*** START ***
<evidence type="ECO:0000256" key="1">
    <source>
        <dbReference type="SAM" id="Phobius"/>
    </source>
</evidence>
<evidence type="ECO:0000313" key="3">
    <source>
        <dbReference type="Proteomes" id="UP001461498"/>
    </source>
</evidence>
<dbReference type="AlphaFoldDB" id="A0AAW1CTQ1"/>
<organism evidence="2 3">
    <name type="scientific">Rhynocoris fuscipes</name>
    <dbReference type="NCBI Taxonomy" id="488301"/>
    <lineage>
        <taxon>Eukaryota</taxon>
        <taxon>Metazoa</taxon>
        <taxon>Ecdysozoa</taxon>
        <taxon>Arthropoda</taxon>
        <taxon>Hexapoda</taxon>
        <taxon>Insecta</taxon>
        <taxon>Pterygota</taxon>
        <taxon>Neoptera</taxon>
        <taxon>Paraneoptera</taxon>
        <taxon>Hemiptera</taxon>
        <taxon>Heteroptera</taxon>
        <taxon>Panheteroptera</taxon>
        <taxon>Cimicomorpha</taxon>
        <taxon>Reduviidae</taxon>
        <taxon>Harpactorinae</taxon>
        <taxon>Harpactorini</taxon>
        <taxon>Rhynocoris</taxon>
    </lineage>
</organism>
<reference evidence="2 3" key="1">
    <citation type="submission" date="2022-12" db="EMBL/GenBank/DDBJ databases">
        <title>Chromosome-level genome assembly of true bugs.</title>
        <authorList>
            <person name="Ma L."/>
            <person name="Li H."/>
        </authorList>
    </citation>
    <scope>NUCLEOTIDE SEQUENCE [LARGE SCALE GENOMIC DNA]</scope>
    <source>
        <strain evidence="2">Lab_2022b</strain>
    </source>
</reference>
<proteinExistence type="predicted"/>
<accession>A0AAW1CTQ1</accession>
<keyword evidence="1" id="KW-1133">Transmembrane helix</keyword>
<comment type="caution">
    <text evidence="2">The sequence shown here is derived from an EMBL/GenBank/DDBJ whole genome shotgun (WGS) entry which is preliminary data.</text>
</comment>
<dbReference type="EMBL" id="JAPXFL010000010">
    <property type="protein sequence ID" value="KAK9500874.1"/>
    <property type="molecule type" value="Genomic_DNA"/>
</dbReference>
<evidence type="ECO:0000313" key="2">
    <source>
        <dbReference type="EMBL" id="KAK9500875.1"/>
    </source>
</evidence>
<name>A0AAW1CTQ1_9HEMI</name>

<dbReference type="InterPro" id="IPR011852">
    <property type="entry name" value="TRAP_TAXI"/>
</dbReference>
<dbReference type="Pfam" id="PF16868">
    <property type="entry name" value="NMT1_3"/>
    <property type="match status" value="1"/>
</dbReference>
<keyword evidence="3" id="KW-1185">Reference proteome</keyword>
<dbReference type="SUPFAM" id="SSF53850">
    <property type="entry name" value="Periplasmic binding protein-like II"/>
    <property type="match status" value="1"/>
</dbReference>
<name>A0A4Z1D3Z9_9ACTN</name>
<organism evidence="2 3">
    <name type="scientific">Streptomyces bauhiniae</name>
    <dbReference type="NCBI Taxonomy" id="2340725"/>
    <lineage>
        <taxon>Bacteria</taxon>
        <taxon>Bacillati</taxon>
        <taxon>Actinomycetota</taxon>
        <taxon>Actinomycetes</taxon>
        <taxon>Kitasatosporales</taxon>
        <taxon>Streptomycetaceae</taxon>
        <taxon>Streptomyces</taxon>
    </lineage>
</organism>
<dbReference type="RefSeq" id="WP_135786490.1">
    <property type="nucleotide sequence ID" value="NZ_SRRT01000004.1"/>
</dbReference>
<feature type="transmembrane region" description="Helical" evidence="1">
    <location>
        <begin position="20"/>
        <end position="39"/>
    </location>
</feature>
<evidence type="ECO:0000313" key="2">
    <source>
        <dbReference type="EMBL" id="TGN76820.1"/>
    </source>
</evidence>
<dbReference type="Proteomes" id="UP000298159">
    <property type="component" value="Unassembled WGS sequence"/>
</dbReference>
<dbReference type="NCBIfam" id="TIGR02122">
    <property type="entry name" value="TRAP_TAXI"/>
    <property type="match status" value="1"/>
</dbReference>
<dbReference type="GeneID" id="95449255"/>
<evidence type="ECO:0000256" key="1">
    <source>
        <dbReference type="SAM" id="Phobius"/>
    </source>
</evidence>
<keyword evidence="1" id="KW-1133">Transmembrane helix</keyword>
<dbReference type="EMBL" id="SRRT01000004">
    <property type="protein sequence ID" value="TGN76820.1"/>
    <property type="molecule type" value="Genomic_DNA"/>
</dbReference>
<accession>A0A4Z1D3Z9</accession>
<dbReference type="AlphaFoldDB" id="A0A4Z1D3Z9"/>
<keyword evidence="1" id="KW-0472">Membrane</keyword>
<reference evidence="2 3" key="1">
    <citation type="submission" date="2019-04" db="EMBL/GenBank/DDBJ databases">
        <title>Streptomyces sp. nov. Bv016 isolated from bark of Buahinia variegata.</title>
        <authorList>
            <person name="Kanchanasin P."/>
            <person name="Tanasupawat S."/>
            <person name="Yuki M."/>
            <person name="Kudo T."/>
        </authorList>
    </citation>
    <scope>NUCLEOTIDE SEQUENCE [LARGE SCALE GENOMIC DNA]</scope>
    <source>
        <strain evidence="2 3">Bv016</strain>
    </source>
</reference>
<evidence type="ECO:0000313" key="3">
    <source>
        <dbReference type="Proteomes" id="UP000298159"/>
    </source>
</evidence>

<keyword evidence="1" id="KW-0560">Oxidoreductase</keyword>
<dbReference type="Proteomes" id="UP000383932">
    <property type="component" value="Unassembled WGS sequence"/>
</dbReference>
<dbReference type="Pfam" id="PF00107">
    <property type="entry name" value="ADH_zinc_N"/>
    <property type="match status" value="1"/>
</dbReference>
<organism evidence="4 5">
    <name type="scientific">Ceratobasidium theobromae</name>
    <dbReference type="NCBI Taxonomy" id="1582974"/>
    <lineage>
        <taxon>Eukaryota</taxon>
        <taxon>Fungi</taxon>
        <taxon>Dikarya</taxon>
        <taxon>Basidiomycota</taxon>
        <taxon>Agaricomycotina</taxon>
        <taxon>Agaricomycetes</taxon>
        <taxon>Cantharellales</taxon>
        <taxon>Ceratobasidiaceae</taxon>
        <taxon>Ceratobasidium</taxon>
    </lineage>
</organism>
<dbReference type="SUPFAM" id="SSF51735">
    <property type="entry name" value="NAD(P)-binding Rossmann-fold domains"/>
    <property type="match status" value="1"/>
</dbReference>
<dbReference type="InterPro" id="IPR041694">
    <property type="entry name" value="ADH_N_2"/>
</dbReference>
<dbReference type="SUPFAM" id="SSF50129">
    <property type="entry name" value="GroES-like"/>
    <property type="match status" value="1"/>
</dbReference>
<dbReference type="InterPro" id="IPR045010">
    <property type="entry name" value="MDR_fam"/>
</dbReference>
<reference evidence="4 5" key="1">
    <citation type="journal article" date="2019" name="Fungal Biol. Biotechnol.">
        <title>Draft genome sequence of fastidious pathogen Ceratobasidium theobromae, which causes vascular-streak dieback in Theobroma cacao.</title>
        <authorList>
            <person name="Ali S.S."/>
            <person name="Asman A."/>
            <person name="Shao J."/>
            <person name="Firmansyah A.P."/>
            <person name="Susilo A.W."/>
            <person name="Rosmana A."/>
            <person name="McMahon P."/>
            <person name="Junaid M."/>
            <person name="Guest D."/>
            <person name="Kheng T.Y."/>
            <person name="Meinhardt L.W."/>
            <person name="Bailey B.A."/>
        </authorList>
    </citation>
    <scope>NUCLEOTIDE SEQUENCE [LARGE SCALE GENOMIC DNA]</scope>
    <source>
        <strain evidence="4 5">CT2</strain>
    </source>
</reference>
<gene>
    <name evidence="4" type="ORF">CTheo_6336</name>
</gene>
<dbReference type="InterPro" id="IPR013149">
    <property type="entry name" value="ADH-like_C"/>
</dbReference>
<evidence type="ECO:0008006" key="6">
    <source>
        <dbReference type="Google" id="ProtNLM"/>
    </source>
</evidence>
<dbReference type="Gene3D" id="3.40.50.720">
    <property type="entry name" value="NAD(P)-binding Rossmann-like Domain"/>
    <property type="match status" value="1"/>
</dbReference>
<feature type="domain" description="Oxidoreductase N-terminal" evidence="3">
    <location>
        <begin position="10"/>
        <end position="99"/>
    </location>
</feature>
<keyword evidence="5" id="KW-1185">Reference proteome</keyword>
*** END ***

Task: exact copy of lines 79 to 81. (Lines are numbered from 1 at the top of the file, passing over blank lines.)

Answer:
    <dbReference type="NCBI Taxonomy" id="2340725"/>
    <lineage>
        <taxon>Bacteria</taxon>